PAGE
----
The headline would appear to present good news, and a new spirit of cooperation in Congress; but is another example of our government kicking the can down the road until congress again addresses the ways and means to upgrade our Air Traffic Control System to meet the needs of aviation in the 21st century.
The bill will continue to fund the FAA for six months, and the issue of ATC development and privatization will again be debated in October. However, as Forbe’s Magazine’s Travel Editor, Dan Reed wrote the last time this strategy was adopted by Congress; “the ATC Privatization effort is now on life support.”
The National Air Transportation Association (NATA) in a Press Release dated February 28th, 2018 applauded the move to remove ATC Privatization from the bill.
The following summarizes a statement that can be attributed to National Air Transportation Association (NATA) President Martin H. Hiller following an announcement from House Transportation Committee Chairman Bill Shuster on his commitment to work with Senate Commerce Committee Chairman John Thune to pass a comprehensive long-term FAA reauthorization bill providing stable funding for the agency that does not include the proposal to privatize air traffic control:*
“While NATA is deeply appreciative of the courtesies shown general aviation in Chairman Shuster’s FAA reauthorization bill, we commend the Chairman for putting differences aside and his commitment to work with Senate Commerce Committee Chairman John Thune to pass a comprehensive long-term FAA reauthorization bill that provides needed stability to the Federal Aviation Administration (FAA) that does not include air traffic control privatization. NATA is committed to working with Chairmen Shuster and Thune and Congress to ensure the United States maintains our status as the world’s safest airspace system in the world.”
“This is a victory for the general aviation industry, and our success is due to the hard work and collaboration of our members across the country who wrote, called and met with their Members of Congress to explain the detrimental impact this proposal would have on our industry. We also praise the tireless efforts of Members of Congress who listened to the concerns of the aviation business community and advocated on our behalf. This win for the general aviation community shows what can be achieved when we all pull together toward a common goal, ensuring our airspace system remains for the benefit of all users. NATA also thanks those that collaborated with us in a coordinated industry effort, including NBAA, AOPA, EAA, HAI, and GAMA.”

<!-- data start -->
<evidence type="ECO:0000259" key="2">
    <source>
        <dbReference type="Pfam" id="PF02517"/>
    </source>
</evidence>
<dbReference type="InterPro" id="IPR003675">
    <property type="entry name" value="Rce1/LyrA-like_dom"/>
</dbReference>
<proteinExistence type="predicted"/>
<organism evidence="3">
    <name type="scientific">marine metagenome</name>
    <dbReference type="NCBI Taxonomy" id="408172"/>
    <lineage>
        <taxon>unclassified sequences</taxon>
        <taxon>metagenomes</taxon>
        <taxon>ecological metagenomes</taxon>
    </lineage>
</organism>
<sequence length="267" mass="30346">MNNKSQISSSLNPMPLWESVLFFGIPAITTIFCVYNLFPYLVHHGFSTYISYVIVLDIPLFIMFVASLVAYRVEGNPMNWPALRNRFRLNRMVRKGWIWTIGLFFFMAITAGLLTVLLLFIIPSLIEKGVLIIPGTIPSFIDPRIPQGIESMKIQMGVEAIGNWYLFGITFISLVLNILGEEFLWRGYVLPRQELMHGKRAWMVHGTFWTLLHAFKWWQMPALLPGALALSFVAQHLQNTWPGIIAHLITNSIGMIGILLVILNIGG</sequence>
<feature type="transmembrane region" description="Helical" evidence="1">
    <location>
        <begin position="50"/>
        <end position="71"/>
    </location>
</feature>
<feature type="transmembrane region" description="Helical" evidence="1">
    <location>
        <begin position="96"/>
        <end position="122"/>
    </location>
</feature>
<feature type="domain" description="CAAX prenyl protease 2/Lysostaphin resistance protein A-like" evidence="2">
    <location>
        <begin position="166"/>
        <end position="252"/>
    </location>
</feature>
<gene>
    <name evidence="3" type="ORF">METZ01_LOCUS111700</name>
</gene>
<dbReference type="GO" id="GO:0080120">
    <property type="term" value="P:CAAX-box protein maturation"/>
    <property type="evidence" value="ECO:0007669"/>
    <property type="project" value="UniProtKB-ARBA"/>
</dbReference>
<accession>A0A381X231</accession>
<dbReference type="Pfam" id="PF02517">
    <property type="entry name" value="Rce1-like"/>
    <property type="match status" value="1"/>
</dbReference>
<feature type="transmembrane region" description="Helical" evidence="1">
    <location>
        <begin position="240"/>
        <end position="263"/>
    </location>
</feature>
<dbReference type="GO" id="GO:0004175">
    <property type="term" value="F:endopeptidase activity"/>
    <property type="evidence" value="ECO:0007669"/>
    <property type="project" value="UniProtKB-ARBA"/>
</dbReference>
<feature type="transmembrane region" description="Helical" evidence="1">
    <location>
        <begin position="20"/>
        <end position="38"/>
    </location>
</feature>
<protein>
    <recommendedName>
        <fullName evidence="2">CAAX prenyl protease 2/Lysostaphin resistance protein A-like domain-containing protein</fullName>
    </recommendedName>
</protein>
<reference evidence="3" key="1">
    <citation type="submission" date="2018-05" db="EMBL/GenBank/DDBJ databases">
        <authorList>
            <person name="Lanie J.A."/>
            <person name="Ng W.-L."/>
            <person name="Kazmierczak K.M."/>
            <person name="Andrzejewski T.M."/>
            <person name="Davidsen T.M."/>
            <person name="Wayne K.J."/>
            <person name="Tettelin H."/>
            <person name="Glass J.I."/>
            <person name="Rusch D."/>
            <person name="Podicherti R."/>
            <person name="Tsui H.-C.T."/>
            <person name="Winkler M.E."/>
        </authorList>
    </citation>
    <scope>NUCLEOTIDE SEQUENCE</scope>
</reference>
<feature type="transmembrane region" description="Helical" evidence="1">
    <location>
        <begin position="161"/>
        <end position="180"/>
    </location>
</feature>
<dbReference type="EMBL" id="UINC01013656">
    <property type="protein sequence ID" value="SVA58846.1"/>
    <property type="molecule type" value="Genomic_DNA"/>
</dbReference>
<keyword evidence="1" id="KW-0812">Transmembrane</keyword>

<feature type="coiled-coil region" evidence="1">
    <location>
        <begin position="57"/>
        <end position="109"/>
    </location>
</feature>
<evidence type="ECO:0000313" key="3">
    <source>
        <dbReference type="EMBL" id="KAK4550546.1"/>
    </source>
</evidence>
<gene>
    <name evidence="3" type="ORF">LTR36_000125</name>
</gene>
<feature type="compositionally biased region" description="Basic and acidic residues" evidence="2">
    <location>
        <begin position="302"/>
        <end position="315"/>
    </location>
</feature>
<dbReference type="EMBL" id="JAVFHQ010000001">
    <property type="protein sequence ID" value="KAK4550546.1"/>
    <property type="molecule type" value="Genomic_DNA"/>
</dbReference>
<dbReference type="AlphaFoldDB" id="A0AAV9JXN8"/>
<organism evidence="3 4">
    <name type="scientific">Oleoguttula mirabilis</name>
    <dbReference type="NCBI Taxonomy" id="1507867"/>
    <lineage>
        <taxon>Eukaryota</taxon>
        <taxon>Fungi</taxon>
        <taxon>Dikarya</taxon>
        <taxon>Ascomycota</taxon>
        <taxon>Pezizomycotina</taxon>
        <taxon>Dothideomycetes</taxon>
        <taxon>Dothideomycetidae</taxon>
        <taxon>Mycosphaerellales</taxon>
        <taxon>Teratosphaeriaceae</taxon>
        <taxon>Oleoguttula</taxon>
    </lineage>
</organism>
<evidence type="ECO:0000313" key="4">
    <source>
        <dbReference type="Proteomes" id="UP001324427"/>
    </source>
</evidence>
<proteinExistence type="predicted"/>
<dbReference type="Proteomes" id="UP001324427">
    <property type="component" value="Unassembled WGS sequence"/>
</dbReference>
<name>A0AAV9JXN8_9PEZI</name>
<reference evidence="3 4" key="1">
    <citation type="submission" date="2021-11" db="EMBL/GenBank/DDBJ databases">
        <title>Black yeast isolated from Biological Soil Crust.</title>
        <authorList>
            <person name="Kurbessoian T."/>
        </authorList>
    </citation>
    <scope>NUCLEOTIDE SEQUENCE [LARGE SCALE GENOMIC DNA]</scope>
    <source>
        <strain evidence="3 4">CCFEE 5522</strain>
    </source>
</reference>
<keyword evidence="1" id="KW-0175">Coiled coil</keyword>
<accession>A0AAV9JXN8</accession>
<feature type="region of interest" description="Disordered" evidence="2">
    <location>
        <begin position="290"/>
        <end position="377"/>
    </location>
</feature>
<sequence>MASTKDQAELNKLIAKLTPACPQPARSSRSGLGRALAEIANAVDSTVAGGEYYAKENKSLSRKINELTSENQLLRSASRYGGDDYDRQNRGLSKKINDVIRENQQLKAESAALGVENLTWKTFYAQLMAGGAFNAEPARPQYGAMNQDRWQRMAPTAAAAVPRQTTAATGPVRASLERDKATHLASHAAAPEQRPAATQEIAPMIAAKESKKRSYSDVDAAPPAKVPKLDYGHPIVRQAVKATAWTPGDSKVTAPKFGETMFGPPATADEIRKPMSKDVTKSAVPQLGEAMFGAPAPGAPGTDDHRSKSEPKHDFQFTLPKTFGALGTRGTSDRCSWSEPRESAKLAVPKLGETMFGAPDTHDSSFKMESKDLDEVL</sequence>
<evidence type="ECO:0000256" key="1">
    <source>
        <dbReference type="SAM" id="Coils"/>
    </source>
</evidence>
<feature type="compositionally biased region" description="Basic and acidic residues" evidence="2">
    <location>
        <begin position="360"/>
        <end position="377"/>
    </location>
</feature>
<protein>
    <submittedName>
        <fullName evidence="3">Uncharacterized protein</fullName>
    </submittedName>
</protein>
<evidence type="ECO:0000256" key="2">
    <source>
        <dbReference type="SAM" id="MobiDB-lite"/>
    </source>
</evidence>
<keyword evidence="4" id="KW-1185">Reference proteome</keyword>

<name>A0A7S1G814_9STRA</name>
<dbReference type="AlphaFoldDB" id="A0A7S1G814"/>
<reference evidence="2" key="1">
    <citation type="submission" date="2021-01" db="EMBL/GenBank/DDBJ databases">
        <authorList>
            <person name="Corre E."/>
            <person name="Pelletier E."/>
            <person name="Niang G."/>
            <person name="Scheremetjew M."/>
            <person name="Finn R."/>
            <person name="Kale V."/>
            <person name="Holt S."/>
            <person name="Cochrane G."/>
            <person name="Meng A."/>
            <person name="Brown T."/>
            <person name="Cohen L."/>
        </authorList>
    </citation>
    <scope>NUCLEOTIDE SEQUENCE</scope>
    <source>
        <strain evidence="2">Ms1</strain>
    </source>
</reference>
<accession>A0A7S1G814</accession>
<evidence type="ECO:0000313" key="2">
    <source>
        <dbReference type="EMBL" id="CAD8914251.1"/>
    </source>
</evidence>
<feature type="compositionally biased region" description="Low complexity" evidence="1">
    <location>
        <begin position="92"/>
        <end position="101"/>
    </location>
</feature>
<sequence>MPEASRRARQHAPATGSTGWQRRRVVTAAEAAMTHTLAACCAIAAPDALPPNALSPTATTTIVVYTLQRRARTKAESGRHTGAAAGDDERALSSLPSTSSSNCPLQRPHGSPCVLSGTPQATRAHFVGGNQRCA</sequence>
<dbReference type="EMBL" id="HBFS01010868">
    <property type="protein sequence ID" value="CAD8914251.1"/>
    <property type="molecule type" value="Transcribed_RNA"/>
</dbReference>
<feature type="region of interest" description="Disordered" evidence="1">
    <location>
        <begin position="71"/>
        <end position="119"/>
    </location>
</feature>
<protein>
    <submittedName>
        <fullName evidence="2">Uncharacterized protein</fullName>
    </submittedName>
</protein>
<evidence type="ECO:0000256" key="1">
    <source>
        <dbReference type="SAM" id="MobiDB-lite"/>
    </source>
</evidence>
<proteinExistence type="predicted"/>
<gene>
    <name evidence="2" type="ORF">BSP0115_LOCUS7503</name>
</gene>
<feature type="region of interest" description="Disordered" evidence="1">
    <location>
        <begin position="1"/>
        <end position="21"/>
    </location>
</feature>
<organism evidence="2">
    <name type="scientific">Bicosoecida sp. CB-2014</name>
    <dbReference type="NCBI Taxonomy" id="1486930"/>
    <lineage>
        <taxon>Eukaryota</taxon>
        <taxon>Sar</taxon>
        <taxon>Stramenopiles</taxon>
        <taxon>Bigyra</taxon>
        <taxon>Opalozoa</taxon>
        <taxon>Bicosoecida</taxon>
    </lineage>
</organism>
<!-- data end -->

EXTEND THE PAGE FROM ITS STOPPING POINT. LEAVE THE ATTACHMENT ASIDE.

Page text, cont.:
The fact remains however that this short extension guarantees another deadline for Congress to grapple within 2018.
The bill, which will be considered in the House first, then the Senate, extends a prior short-term authorization passed in July 2016, which keeps the FAA operating until Sept. 30.
Said Justin Harclerode, a spokesman for the House Transportation and Infrastructure Committee; “ Congress needs to pass an FAA extension next week, which will be necessary to prevent any potential lapse in FAA programs or furloughing FAA employees across the country; details of the extension are still to be worked out.”
House Republicans, backed by President Trump, included a provision in their long-term FAA bill authored by Rep. Bill Shuster, R-Pa., that would create a non-profit board to run air traffic control. Such a system is in place in other countries, including Canada. Proponents say it will give air traffic controllers the autonomy to generate funds and upgrade their badly outdated tracking system, in which controllers still trade tiny paper tickets to keep tabs on aircraft.
While Speaker Paul Ryan, R-Wis., backs privatization, there is still opposition among GOP lawmakers who are under pressure from the private aircraft industry. They oppose moving air traffic control out from under the FAA because they fear reduced access to airports and higher fees.
“Today, that authority resides with the American public’s elected representatives,” National Business Aviation Association President Ed Bolen said. “Congress should not abdicate, delegate, or outsource its responsibility in the areas of aviation taxes and fees.”
A GOP aide disputed Bolen’s criticism, noting the makeup of the board would be balanced among general aviation, the major airlines, and others.
If the privatized concept is not going to pass muster in Congress, the development and speedy delivery of FAA’s version of NextGen is critical. Most developed countries have a modern ATC system already in operation. As one US carrier airline pilot flying out of Canadian Airspace to American airspace complained; “It is like leaving a modern traffic control system to one operating in a third world country.”